Prime Minister Narendra Modi in a televised address this morning dramatically rolled back the three contentious farm laws which had seen farmers agitating for the past year. Modi has always projected himself as a “strong leader” who does not cave under pressure, so the unequivocal U-turn, which was accompanied by a curiously-worded apology, makes the entire announcement even more of a standout.
So what made Modi bend? The reason is the electoral flex and the serious chops that the farmers as a group don’t just possess but have displayed in Uttar Pradesh and Punjab, the two big states headed for elections. A luscious win in UP is absolutely critical for the BJP’s plan of a record third term in Delhi in 2024. This has been acknowledged publicly by Home Minister Amit Shah, stating “If you want Modi in 2024, bring Yogi back 2021”.
But let’s first look at Punjab where the cascading anger against the farm laws, which were pushed through parliament despite demands from the Opposition for detailed discussion, made the Akali Dal quit the Modi Government in September while also ending its decades-old alliance with the BJP. As a result, the PM’s party is contesting Punjab on its own, and while the party has some support in urban Hindu quarters, angry farmers have not allowed it to campaign in large portions of the state. With the farm laws now called off, the BJP can strike a formal deal with Captain Amarinder Singh, who exited the Congress earlier this month after the party forced his resignation as Punjab Chief Minister.
So far, Amarinder Singh had announced a new party (which is still to be registered) but had said only that some sort of collab with the BJP was not off the table. The farm laws prevented an official deal. Hitting the delete button for them means Amarinder Singh can be politically correct while working with the BJP now. And he was the first to thank Modi for the new move. He also pointedly acknowledged the PM’s apology to farmers which allows him the wriggle room to defend a BJP alliance, should he strike one. The laws had made the BJP near-toxic in Punjab, dominated by Jat Sikhs, who had the most skin in game.
The Congress, after appointing Channi Singh as Amarinder Singh’s replacement, still finds itself rowing against the waves of dissent rolled out everyday by eternal rebel Navjot Singh Sidhu, the party’s state chief. Sidhu seems to think he has a divine right to be Chief Minister and will keep working against Channi and anyone else who he sees as an impediment to his prize goal. The Aam Aadmi Party (AAP), was slated to do well in Punjab, is yet to identify a Chief Ministerial candidate which is among the main reasons for its campaign seemingly losing some momentum. The Akali Dal has been badly burnt by its association with the BJP at the time of the farm laws being enacted. With these political coordinates, the BP can believe that PM Modi’s move today means it may not confront the total washout that was envisaged for the party in the Punjab election.
But the preoccupation for the ruling party is winning Uttar Pradesh again. Western UP comprises of the Jat-dominated belt where the BJP clocked two spectacular wins in 2014 (after the communal riots of Muzaffarnagar which saw a huge consolidation of the Hindu vote for the BJP) and in last year’s general election where the BJP bettered even that result getting nearly 91 percent of the Jat vote according to the Lok Niti CSDS survey. Farmer anger against the new laws was expected to rail into the Jat support for the BJP; today’s rollback is intended as a giant make-nice to them.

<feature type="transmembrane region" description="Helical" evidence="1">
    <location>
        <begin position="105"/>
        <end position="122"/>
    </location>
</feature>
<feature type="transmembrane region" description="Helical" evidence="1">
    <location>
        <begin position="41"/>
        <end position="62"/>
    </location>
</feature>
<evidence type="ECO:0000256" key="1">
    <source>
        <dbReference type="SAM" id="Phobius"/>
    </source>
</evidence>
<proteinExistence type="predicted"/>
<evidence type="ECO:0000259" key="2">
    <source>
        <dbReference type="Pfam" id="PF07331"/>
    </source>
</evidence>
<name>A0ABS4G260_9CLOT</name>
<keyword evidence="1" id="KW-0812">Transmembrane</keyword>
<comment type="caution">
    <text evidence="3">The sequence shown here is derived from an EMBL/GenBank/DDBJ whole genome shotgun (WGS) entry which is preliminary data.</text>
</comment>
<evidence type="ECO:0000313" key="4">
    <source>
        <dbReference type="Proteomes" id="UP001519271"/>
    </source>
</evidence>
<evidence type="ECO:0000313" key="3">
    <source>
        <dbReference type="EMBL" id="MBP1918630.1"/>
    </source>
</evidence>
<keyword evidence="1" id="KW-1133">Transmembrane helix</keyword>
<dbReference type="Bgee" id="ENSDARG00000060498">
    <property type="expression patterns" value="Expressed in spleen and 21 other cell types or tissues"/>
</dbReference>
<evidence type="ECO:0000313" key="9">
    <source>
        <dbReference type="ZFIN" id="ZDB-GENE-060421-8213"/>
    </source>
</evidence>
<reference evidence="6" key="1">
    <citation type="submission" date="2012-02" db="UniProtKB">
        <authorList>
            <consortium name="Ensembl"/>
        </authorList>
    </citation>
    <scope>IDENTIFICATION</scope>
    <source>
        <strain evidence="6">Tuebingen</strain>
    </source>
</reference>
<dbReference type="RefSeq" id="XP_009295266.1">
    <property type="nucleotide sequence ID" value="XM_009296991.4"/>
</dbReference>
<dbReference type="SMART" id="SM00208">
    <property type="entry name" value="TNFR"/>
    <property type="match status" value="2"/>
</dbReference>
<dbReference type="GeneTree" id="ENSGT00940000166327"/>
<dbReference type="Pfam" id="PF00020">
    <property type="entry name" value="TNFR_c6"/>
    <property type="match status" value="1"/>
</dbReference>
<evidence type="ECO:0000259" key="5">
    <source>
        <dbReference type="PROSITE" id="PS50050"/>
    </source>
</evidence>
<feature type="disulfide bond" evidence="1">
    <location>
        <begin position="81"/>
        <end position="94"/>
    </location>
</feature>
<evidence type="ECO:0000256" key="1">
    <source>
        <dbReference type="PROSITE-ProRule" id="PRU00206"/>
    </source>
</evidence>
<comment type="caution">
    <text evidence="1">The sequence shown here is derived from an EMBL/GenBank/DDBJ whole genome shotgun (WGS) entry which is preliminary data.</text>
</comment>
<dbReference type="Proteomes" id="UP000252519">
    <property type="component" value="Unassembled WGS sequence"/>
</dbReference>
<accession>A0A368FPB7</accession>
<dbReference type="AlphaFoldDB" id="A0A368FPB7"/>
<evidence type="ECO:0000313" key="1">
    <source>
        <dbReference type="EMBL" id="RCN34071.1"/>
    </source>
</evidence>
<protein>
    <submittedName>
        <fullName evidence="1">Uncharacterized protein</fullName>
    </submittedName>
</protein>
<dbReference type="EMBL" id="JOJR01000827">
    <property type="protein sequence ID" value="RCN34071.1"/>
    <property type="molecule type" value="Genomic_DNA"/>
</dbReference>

Akhilesh Yadav, Samajwadi Party chief, was counting on cashing in with the Jat voter anger for gains in an alliance with Jayant Singh and his Jat-dominated Rashtriya Lok Dal (RLD). The two have been campaigning against the BJP with the farm laws as their main ammunition. The BJP was spooked by the crowds Akhilesh Yadav had been registering at his rallies, admitted a BJP leader to me.
In early October, the running over in UP of four farmers by the car of a union minister, Ajay Mishra, served as a new galvanizing point for farmer protests. Yogi Adityanath did his best to contain the fallout but Mishra’s being allowed to continue as a union minister enveloped the BJP in terrible optics.
Modi will now spend the next three days in UP and will be there every week till the elections, now barely four months away. “We are hoping Modi and Yogi cement the voters to us. Modi in Western UP and Maharaj (Yogi) in eastern UP” says a BJP strategist.
The repeal underlines that the BJP, despite the findings of in-house surveys, will not chance the UP election. And that despite the effusive commentary of “godi media”, Modi isn’t buying his own press.
This is only the second time around in his seven-year-tenure that Modi has struck down a huge policy decision designed by him. The first was the Land Acquisition Ordinance issued of 2015 – the ordinance was allowed to lapse after the Congress’ Rahul Gandhi attacked the Modi Government as “suit boot ki sarkar” (a government for the rich).
The farm laws, which had been held in abeyance by the Supreme Court, had become a giant liability for Modi. With an apology, he has cast that off.
(Swati Chaturvedi is an author and a journalist who has worked with The Indian Express, The Statesman and The Hindustan Times.)
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